The whole run was a very good reminder of how different trail running is from road running. At 6km, a really steep incline had me and pretty much everyone else around walking up (and not even walking straight). The hill seemed to go on forever and there was a point when I seriously wanted to move to the side and just sit on the ground and give up on life. My legs felt heavy like they were two iron bars. I kept reminding myself of how it was all a big mental game and how I should be ashamed to ever lose a game against myself. So I carried on up. And up. And up. Telling myself that every uphill meant there was a downhill to come.

The run finished after a small stretch running along the beach with the gorgeous views distracting me from the pain. We crossed the finish line and while S. went for a dip in the ocean, I queued up for our well-earned cold ciders.

It was the perfect morning for some trail running. And the running shoes are only muddy enough to remind us of a good time.


people are awesome

Will you just check out that fully-coloured progress bar?

Three weeks after starting our fundraising mission for KidsCan, and one week before the big day, we reached our $1000 target! I am super thankful to everyone who has contributed and will be thinking of them and their support when I’m out on that trail feeling like giving up. So thanks all for being amazing and helping us out. The fundraising page will be up for another couple of days so if anyone is keen to take us over our goal, that’d be awesome-times-infinity, of course. In any case, one of the beers I’ll have right after the run this coming Saturday will definitely be for all of you who’ve donated.


the home stretch and delusional marathon dreams

random photo from our first ever trail run which happened in the same area as this weekend’s run, about seven months ago. We hated it then. Good news is that we didn’t hate it quite so much this time. YAY!

This saturday morning, I glanced at the clock on my computer screen just as the digits changed from 8:59 to 9:00. Oh shit, I thought to myself. It dawned on me that, exactly 14 days from that very moment, I’d be on the start line for the hardest most challenging run I’ve ever done. And so, in good old vera fashion, I panicked a little bit inside. And then I calmed the hell down because, really, what are you gonna do, right?

I’ve spent the past month and a half training for that day which is now a mere 12 days away. I should have trained for longer but that is how late we heard about and signed up for the run. I should also probably have run more. But if you take into consideration the fact that, two days ago, I couldn’t even bend my right knee and spent a super rock ‘n roll saturday night at home icing it, then I guess it’s fair to say I’ve been working my way through this self-imposed training schedule. And all those “I should have” are not worth stressing about anymore.

On Sunday morning, we clocked 17km along Riverhead forest, in West Auckland. It still amazes me that I have so many options for trail running so close to home. I guess that really is part of what living in New Zealand is all about. But, anyway, I digress.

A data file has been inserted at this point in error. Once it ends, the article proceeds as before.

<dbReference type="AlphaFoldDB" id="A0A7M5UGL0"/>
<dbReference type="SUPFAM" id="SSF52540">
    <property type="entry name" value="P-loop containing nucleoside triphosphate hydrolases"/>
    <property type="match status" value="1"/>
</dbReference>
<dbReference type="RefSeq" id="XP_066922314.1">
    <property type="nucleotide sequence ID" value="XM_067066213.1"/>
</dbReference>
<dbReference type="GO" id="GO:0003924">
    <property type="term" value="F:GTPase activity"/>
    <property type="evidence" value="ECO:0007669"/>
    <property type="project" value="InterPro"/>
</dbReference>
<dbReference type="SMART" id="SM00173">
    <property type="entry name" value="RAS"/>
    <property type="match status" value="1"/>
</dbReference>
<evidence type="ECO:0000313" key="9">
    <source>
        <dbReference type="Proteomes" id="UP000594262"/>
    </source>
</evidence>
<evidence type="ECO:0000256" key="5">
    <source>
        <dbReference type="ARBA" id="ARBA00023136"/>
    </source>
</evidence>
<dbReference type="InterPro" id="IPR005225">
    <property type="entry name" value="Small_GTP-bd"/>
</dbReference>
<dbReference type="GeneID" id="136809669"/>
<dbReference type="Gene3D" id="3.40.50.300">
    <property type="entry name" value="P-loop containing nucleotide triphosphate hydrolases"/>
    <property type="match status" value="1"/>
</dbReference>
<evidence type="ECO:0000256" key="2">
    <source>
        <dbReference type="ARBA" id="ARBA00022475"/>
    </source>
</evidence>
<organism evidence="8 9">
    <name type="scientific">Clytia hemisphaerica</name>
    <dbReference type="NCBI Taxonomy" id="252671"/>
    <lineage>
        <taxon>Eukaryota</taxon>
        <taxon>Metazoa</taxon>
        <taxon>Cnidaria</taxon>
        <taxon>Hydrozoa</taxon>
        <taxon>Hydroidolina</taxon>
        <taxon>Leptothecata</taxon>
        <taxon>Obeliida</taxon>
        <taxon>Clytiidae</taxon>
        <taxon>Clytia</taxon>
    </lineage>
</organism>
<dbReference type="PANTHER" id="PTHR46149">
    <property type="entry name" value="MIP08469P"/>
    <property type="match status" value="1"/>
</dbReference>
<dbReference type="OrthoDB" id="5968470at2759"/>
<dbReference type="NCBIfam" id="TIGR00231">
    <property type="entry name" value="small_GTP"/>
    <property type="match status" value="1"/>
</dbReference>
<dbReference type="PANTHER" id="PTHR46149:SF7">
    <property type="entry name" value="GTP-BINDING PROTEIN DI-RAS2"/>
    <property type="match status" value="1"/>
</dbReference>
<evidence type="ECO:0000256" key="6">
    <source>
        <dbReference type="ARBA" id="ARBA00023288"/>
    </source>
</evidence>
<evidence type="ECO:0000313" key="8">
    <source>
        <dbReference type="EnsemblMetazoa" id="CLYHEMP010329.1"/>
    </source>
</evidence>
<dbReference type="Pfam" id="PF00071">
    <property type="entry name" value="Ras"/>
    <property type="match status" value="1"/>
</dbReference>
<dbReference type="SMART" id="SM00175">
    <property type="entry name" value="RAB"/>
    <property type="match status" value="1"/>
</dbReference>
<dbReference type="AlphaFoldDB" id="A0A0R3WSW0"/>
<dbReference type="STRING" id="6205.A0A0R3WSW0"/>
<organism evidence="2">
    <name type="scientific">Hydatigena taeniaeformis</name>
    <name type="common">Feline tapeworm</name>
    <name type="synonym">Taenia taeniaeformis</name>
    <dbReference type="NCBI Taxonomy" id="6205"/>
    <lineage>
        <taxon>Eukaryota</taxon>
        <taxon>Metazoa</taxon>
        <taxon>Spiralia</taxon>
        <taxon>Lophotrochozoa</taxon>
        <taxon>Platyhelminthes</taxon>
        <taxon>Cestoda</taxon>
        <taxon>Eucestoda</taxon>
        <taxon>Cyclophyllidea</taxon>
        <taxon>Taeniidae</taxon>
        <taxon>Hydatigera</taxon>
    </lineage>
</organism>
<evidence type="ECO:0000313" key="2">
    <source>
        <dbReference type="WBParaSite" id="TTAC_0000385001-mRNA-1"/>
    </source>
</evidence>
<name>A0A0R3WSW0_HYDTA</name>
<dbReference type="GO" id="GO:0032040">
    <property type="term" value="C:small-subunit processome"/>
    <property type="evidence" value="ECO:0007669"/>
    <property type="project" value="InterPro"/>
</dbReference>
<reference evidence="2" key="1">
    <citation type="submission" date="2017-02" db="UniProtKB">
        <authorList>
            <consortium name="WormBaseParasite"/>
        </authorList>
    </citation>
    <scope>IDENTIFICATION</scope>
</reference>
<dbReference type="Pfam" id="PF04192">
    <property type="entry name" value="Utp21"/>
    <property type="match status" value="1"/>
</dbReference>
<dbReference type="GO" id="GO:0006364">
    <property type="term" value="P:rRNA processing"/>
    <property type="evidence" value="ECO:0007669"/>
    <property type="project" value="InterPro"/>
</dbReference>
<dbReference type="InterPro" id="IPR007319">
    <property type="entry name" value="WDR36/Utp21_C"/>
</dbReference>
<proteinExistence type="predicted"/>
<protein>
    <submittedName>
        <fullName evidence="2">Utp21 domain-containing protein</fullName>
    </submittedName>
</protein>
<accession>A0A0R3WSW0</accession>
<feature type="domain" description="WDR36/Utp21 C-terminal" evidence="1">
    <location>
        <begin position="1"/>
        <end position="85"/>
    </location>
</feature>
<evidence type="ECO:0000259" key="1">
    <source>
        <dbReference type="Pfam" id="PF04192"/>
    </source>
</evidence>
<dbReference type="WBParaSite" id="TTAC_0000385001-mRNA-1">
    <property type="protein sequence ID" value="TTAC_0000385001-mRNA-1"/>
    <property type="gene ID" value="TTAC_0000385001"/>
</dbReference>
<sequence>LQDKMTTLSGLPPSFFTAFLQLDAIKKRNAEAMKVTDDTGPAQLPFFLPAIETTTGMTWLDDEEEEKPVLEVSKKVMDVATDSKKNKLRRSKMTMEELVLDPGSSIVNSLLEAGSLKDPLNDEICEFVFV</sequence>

After that run, we headed home and spent some time looking up marathons online. There are some amazing runs out there in the big wide world and we figure our first marathon needs to be in a pretty special location. We’re toying with some ideas at the moment for marathons we can run in a couple of years’ time. For example, we found one that crosses three countries. Between that and the French marathon that has wine stations instead of water stations, it’ll be a hard decision. And then there’s also the Great Wall of China marathon. Walking along the wall is challenging enough but it is, to this day, one of the most amazing experiences of my life. Running a marathon on it would definitely top that by quite a few extra awesomeness points.

At one point, I looked at the link for a marathon in Siberia and said it would be amazing to do something like that. Stacey quickly pointed out that I had just described running 42.2km across Siberia as “amazing” which I guess should be enough to claim some sort of mental health disability benefit.

And now that I’ve rambled on enough about training and countdowns and fun marathons that are too far from my budget and OMFG ONLY 12 DAYS TO GO, I’m going to remind you that you can still donate and help us raise money for KidsCan. Do you hate New Zealand children? I didn’t think so.

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route changes and a new heart-attack-shaped elevation chart

The Big O Trail Run is now a big X, due to some necessary last minute changes to the route. Blame it on the new landowner of part of the original route (which circled Lake Okataina), who decided he/she didn’t want any stinking runners going through his/her property. This is the bit where I kind of want to write a fairly long rant about that person’s attitudes towards a running event that had been happening there for years but I’m going to stay all zen and shit and not say a word about it. On the bright side, we will now run past the same point (the event centre) twice during the run, meaning we will not only see people twice but we will also have a chance to refuel if we need to (and I definitely will need to because there is no way I can carry enough water for 35km).